Mature Thinking, Infused with Love

“Brothers and sisters, do not be children in your thinking; rather, be infants in evil, but in thinking be adults.” (1 Corinthians 14:20)

Mature Thinking, Infused with Love

This quote from Paul comes in the context of him talking about how some in theCorinthian community were using the gift of speaking in tongues in ways that did not benefit the community.  As Paul says in verse 17, “For you may give thanks well enough, but the other person is not built up.”

And Paul is not talking about thinking or the intellect as the be-all or end-all.  No one could write the “love chapter” - 1 Corinthians 13 - which comes right before this, and conclude “And now faith, hope, and love abide, these three; and the greatest of these is love” and think that our thinking is the most important thing.  Paul is simply saying that we must be mature in our thinking.  We must think through our actions and discern if what we are doing and saying is contributing to the common good.

He also says that we should be “infants in evil.” (verse 20, above)  In other words, do as little harm as possible! What I extract from this for myself is this: “Peter, pay attention to your words... pay attention to your actions.  Are they loving?  Are they building up others?  Or are they violent in some way?  I.e., Are your actions and words damaging others or tearing others down?”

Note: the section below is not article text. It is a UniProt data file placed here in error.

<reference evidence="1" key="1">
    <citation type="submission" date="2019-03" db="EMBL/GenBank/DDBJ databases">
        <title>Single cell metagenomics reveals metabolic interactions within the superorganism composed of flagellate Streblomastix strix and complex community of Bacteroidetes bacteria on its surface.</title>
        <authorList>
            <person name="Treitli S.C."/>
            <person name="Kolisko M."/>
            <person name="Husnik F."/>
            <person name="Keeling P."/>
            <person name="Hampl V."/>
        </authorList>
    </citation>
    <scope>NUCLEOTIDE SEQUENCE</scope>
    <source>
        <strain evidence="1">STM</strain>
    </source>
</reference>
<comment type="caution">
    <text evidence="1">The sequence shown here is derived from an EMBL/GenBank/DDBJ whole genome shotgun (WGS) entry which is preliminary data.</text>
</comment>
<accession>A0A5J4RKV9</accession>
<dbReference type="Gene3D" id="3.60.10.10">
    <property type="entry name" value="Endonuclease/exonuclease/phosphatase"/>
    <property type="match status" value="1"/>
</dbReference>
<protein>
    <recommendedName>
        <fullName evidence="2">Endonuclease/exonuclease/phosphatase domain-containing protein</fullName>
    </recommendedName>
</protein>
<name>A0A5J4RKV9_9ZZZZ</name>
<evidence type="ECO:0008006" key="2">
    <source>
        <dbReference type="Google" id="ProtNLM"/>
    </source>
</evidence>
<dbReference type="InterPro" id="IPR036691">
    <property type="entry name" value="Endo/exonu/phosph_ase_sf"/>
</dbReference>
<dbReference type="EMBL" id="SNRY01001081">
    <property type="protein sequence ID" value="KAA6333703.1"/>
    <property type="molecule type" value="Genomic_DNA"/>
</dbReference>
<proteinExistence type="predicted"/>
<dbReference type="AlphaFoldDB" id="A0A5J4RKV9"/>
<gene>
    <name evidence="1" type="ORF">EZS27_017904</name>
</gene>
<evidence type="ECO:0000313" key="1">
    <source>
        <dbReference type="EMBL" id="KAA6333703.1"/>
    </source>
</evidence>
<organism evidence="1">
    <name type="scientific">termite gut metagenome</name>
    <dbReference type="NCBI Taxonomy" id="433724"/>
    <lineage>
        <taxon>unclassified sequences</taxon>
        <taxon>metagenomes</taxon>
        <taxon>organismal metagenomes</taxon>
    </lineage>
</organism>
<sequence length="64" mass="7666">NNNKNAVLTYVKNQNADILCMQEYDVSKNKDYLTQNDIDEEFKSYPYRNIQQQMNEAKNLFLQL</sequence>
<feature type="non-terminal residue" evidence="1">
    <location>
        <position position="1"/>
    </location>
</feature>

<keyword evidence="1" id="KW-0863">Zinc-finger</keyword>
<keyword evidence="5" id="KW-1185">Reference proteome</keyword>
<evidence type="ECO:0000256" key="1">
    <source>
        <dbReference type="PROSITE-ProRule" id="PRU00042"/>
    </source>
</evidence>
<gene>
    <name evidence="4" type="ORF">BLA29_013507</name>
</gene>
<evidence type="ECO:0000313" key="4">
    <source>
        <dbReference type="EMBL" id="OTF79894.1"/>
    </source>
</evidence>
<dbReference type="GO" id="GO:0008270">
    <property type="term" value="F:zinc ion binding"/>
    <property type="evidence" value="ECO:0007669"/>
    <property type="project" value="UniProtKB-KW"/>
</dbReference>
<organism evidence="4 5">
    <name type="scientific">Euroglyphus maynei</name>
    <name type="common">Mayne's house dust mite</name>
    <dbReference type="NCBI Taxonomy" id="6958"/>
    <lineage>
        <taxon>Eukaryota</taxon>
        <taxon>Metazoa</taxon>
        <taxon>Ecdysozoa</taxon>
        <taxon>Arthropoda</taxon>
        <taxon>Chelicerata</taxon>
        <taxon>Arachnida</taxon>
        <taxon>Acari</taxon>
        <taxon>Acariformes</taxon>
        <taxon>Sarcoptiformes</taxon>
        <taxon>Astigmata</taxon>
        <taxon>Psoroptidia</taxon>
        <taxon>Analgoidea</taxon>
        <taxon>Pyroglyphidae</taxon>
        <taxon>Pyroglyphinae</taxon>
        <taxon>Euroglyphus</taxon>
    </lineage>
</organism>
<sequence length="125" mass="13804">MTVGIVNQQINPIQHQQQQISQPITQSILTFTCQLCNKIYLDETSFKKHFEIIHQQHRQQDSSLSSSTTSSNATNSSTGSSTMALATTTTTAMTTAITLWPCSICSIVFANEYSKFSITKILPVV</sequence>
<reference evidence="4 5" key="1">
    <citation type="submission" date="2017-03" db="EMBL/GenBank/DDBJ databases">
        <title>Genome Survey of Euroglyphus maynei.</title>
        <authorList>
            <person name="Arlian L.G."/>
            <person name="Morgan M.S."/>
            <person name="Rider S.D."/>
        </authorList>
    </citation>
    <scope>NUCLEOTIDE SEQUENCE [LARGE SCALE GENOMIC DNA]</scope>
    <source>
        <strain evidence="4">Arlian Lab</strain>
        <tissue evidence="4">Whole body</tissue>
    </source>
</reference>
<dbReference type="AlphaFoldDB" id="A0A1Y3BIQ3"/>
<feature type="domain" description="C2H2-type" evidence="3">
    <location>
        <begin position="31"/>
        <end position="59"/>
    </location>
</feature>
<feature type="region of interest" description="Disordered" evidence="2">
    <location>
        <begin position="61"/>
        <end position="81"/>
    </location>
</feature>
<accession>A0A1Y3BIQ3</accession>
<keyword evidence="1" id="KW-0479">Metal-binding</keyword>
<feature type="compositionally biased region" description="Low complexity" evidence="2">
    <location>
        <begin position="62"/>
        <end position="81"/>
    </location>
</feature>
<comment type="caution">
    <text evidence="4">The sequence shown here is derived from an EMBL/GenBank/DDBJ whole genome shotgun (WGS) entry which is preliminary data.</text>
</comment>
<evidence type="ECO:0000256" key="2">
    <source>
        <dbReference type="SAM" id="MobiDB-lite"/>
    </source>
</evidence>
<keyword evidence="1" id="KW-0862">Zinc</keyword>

After his conversion to Christ, Paul spilled a good bit of ink writing about living “in Christ” and “in the Spirit”, and he reinforced this by talking about how we should honor and love each other, and how we are called to work for the common good.  Consider this line:  “To each is given the manifestation of the Spirit for the common good.” (1 Corinthians 12:7)  These three chapters in 1 Corinthians - chapters 12-14 - are about spiritual gifts.  And the chapter about love is right in the middle of these chapters!  The Corinthians had been misusing the gifts that God had given them to exclude themselves from others, to separate themselves from others... and Paul was calling them on it!  They were not acting in love.

Our thinking, our speaking, our actions - if we are following Jesus - are to be infused with love.  I often see the effects of my speech and my actions.  Sometimes I miss the mark.  Sometime I do damage and hurt someone.  I am then called to apologize to the person I have hurt, and do whatever I need to do to be reconciled. (This includes asking God’s forgiveness, too.)  This is the way of Spirit.  This is the way of Christ.  This is part of our calling - to be mature in our thinking and in our actions.  

That maturity comes when we abide in Christ.  Sometimes I do not demonstrate Christian maturity. To quote Paul, “If I speak in the tongues of mortals and of angels, but do not have love, I am a noisy gong or a clanging cymbal... and if I have all faith, so as to remove mountains, but do not have love, I am nothing.” (1 Corinthians 13:1, 2b)

On the other hand, we always reclaim our something-ness... our beloved-ness in Christ... when we love.  No one who loves is a nothing or a nobody!